RBI deputy governor Viral Acharya has called for a more sustainable remodelling of growth strategies to structural changes in the economy, even as he said double-digit growth is not always sustainable.
Acharya has warned that such faster paced GDP expansion is always debt-driven and could crash at some point with disastrous consequences. He said the focus of economic development should be on structurally setting the economy on the right direction so that when it gets its mojo back, growth can pick up at a more sustainable pace.
"I think, invariably, the episodes of 9 to 10 per cent growth are all laden with massive debt-based funding of some asset class," Acharya told an Asia Society event last night.
"I get scared when an economy grows at 9 to 10 per cent because it is not that easy to generate sustainable growth of 9 to 10 per cent. You got to have generated tremendous improvement in your productivity in a short period to be able to deliver that kind of growth," he added.
An economy growing at a furious pace will come crashing down and "we have already witnessed such crashes right here as well as elsewhere in the past," he said.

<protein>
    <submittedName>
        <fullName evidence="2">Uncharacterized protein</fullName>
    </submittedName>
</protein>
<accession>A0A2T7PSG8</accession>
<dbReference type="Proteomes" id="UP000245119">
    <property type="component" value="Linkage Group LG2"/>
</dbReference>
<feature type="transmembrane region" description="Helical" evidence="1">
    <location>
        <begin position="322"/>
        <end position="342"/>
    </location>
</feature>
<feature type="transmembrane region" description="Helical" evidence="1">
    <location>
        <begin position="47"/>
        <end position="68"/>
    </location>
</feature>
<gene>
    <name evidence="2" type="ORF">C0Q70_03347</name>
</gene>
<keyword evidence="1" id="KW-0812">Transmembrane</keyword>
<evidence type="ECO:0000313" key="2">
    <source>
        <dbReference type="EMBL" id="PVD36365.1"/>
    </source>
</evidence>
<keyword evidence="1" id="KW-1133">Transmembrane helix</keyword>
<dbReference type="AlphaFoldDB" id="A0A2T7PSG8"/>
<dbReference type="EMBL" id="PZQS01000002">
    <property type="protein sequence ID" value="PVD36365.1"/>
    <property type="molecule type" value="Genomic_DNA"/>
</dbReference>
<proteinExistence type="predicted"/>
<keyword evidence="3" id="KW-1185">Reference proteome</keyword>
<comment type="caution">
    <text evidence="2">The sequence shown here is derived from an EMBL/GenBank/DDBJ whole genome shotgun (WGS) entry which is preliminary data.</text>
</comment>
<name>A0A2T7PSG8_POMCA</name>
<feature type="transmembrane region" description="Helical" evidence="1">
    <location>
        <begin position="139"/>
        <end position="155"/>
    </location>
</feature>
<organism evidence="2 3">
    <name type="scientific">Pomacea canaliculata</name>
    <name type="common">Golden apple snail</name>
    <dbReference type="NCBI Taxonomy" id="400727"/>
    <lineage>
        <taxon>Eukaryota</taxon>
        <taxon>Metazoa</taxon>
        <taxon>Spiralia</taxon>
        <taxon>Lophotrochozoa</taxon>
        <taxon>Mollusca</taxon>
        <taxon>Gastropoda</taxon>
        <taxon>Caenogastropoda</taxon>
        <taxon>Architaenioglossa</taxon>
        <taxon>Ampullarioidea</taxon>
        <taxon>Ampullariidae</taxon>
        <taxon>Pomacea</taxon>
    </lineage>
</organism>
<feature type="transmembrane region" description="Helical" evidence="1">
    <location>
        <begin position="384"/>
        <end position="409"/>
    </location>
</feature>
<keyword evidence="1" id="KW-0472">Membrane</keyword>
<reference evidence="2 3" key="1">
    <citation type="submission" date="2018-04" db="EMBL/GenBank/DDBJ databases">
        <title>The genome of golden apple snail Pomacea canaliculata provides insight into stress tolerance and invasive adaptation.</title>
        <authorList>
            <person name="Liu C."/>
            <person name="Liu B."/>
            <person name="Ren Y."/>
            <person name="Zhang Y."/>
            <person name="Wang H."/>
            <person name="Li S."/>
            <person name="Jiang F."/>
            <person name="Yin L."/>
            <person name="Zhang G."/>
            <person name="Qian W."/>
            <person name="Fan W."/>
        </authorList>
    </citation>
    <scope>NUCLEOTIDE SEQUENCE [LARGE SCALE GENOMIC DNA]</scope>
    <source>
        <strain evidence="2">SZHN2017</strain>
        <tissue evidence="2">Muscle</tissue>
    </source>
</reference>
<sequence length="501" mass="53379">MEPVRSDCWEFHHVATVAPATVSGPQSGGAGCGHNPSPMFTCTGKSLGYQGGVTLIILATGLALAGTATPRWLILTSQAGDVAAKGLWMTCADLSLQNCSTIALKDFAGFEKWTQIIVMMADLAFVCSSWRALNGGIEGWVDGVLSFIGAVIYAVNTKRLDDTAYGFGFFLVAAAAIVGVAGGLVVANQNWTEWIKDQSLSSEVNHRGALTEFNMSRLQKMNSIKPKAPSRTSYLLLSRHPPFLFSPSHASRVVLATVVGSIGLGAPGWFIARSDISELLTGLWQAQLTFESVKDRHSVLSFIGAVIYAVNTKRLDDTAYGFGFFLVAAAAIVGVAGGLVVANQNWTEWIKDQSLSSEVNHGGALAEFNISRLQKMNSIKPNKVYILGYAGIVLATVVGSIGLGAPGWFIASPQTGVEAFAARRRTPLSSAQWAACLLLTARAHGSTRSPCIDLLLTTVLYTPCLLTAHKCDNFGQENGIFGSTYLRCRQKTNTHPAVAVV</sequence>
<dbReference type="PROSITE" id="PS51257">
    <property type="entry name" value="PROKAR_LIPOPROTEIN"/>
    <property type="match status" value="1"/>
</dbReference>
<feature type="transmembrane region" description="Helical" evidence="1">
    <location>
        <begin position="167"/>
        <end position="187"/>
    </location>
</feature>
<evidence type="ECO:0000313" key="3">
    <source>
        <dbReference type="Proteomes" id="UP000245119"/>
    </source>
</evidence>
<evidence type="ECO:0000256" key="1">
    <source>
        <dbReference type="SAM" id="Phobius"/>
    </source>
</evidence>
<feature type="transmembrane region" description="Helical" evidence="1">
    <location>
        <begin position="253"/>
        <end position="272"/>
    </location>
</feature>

With focus on inflation control and other measures to correct the balance sheets of companies and banks, "the RBI in its own way is paving the way for more sustainable growth for over next three to five year horizon down the road," he said.
"It would be a mistake if we do not repair our balance sheets in a quick and an efficient manner now so that we can start growing fast in a sustainable way," Acharya said.
On inflation targeting, he said, it is the right thing to embark on as "now there is much clearer purpose in setting up interest rates than we had in the past."
He said, having accumulated unsustainable levels of bad loans, banks will have to undergo painful haircuts in the short rum and the bankruptcy code will significantly enhance the process of recovery. But, once resolved, the small haircuts will ease the pain and avert the possibility of a crash landing of the banking system
"Even though things might look a little painful in the short-run, because when you resolve assets you take haircuts on bank-balance sheets, leaving you with large losses, I think this is the pain we must accept as the imbalances have really been building up over a long period," he said.
Acharya said it's too much to expect that investments in private assets will suddenly come back given the large bad assets in the system which is over Rs8,00,000 crore now. But, he also said the bad loan resolution will not stop companies from investing either.